At the same time, a series of constitutional amendments made in 2014 and 2016 reduce parliamentary oversight over the executive, and in some respects, weaken the role of the cabinet within the executive. The king can now appoint judges of the constitutional court, the chief justice, the heads of the gendarmerie, joint chiefs of staff, and heads of the General Intelligence Directorate (“Mukhabarat”) without any cabinet consultation or ministerial countersignature.
So, after all: is Jordan a better partner for Germany’s army than Turkey? In the upcoming BTI 2018, Jordan will still be ranked as less democratic than Turkey, despite the major losses that Turkey suffered under increasingly authoritarian Erdogan. Yet, Jordan now scores higher in crucial indicators such as association and assembly rights, independent judiciary and civil rights.
New Anti-Terrorism Law endangers opponents
There remain some legitimate concerns however regarding the institutional balance between preserving civil rights and Jordan’s need to combat extremism and terrorism. 2014 changes to the 2006 Anti-Terrorism Law highlight this. In the 2006 version, an act of terrorism was defined as “any deliberate action committed by any means, leading to killing or physically hurting any person, or causing damages to public or private property.” Contrastingly, the 2014 rendition removes reference to murder as a consequence of action, defining terrorism as “any deliberate act or abstention of an act, or threat of an act, regardless of its causes, uses, or means committed to carry out a criminal act collectively or individually that could jeopardize the safety and security of society.” A result is an exceedingly more nebulous definition, which facilitates the harassment and detention of political opponents, journalists and civil society activists. Charges under anti-terror legislation are under the jurisdiction of the State Security Court (SSC), whose decisions are above appeal. Thus a broad definition of terrorism can create imbalances between the legitimate need to defend society against terrorism on the one hand, and the equally legitimate desire on the part of Jordan to continue along its political reform trajectory.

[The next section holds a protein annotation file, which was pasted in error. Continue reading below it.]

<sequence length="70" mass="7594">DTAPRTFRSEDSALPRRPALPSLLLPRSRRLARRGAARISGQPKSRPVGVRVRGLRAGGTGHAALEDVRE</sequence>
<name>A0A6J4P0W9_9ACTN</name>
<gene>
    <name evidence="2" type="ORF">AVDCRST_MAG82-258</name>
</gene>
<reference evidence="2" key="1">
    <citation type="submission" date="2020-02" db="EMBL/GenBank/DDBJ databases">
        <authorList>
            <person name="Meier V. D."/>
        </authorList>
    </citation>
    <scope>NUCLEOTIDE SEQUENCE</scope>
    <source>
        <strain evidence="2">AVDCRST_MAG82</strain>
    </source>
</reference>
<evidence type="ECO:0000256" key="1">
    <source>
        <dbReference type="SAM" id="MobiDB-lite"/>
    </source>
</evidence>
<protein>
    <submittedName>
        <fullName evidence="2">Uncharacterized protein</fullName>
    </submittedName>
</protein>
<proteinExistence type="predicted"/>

However, these well-documented shortcomings notwithstanding, Jordan has overtaken Turkey by far with respect to credibility and regional cooperation. These are of course crucial aspects for the German government when considering shifting its troops to Jordan: how likely is it, that the Jordanian government will cooperate with the Germans in order to make a noisefree conduct of the operation possible? And here, prospects in Jordan are clearly better than in Turkey at present. At the same time, it must be expected that if the Jordanian government overdoes its fight against terrorism with random prosecutions of innocuous citizens, criticism from the German government will remain silent. It is simply too dependent on Jordan now in their joint fight against the IS.